This week, Sen. Ron Wyden voted against advancing the Fiscal Year 2021 Intelligence Authorization Act from the Senate Intelligence Committee, saying the legislation fails to reform a broken, costly declassification system.
Years of official reports have documented how the flood of digital classification has overwhelmed the obsolete declassification system’s ability to keep pace. Wyden and Sen. Jerry Moran have introduced bipartisan legislation to charge the Director of National Intelligence with modernizing declassification, a commonsense reform recommended by the Public Interest Declassification Board.
“The system is choking on itself. The situation is getting worse every day and is completely unsustainable,” Wyden said. “Official reports have estimated that classification costs taxpayers more than $18 billion every year. A dysfunctional system that lets more and more classified records just pile up wastes a significant portion of that amount, while undermining transparency and doing nothing to protect national security.”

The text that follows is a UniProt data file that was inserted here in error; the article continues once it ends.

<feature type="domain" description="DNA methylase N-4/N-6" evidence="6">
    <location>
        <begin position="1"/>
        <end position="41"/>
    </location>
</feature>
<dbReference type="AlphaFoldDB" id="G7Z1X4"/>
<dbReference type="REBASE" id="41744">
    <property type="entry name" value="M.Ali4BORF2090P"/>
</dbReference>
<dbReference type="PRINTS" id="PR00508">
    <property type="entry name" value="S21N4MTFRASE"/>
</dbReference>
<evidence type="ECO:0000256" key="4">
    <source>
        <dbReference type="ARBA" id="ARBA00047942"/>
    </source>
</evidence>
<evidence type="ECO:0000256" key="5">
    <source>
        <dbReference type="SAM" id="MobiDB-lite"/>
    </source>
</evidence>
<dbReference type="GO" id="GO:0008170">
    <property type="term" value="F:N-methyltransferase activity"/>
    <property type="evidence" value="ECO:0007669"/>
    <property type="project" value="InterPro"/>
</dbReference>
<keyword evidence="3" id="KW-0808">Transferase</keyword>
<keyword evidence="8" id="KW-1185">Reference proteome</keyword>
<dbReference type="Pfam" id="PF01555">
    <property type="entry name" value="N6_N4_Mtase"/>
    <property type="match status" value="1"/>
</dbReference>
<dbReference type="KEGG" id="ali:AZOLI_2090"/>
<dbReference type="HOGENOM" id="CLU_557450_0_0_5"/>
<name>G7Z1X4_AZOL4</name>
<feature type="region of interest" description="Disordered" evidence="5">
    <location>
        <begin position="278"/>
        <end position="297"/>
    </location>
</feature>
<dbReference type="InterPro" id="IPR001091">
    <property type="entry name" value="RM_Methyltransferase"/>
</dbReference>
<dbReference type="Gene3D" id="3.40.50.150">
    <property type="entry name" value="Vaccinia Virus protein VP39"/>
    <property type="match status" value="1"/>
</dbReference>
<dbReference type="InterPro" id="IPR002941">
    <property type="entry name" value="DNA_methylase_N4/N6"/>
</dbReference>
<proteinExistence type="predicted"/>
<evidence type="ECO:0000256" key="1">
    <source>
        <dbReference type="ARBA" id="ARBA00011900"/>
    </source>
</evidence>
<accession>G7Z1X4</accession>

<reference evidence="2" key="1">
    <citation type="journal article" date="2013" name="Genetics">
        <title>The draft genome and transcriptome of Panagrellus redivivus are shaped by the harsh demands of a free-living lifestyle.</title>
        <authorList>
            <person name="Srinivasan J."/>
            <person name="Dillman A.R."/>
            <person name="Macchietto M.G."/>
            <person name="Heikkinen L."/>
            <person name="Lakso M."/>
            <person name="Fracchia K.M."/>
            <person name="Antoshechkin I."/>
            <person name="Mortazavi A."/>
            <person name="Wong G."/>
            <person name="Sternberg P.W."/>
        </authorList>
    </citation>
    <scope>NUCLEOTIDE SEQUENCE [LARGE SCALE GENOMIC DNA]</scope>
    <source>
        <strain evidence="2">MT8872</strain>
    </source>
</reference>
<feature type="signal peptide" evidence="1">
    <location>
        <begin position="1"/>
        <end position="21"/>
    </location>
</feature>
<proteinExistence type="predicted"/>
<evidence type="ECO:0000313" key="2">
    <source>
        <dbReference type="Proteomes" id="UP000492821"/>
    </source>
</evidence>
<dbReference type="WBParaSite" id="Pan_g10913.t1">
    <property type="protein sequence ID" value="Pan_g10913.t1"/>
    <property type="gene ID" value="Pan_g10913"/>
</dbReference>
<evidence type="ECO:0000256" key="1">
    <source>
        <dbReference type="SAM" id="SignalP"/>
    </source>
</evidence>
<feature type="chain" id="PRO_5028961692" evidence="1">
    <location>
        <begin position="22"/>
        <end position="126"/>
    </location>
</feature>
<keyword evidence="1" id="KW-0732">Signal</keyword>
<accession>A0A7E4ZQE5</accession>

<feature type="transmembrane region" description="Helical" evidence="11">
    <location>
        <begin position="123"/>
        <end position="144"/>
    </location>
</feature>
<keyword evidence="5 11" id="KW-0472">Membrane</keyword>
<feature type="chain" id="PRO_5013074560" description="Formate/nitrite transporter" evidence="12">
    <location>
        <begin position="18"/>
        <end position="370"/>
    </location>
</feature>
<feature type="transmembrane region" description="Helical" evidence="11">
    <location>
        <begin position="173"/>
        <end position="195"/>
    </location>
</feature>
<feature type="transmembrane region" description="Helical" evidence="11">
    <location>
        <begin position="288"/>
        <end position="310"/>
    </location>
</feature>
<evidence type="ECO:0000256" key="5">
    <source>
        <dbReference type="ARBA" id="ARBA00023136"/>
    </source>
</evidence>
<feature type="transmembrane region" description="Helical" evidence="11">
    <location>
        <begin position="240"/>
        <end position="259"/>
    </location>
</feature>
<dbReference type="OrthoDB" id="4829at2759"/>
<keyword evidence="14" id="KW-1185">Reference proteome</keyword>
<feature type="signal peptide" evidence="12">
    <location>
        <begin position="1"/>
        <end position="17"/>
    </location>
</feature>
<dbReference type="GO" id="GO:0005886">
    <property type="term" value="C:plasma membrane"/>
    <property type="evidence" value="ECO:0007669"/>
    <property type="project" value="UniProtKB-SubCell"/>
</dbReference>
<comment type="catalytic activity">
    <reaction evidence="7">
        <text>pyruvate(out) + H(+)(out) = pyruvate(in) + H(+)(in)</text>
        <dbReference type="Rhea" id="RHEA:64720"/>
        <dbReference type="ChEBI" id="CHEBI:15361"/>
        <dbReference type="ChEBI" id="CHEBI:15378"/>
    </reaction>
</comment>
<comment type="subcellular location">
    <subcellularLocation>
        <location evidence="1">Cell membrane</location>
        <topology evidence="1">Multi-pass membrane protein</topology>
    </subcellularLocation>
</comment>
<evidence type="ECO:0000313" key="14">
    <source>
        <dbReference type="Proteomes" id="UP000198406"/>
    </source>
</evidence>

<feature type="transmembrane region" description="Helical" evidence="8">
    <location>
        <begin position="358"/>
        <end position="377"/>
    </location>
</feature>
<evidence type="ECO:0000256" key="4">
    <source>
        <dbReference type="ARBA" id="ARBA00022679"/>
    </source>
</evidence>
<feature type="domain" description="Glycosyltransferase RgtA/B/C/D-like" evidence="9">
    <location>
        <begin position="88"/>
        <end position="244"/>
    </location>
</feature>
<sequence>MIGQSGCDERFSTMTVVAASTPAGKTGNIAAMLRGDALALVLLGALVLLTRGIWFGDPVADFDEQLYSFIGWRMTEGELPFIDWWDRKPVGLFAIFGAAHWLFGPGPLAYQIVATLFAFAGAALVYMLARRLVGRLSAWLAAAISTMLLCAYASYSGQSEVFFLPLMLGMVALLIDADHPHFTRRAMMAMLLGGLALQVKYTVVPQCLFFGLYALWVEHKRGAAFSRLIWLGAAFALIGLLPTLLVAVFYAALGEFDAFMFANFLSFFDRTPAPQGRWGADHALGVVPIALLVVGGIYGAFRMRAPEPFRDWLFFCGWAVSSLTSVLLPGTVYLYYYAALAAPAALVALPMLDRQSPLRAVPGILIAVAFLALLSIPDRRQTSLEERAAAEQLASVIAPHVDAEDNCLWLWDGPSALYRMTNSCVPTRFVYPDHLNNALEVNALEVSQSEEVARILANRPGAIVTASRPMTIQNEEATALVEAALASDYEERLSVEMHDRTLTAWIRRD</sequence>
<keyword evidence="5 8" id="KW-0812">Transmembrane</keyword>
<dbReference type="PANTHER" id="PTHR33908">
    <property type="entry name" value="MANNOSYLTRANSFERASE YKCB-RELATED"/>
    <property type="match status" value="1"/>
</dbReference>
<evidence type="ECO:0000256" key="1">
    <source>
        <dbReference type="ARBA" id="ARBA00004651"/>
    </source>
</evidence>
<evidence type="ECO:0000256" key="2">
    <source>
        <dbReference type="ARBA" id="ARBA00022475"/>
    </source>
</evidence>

Wyden welcomed the passage of whistleblower protection provisions he succeeded in including in the bill, and thanked Vice Chairman Sen. Mark Warner, D-Va., for supporting the measures:
- Protecting whistleblowers when the government revokes their security clearance as a reprisal;
- Protecting the Inspector General’s determinations about what whistleblower complaints to submit to Congress from outside interference;
- Prohibiting the public disclosure of whistleblower identities;
- Prohibiting the sharing of whistleblower complaints with the subjects of those complaints; and
- Providing a channel for whistleblowers to come straight to Congress. Wyden noted, however, that unnecessarily restrictive language was added to the provision and urged that it be modified.
Wyden also welcomed the inclusion of a provision requiring a report on the threat posed by the proliferation of commercial spyware.
A web version of this release is here.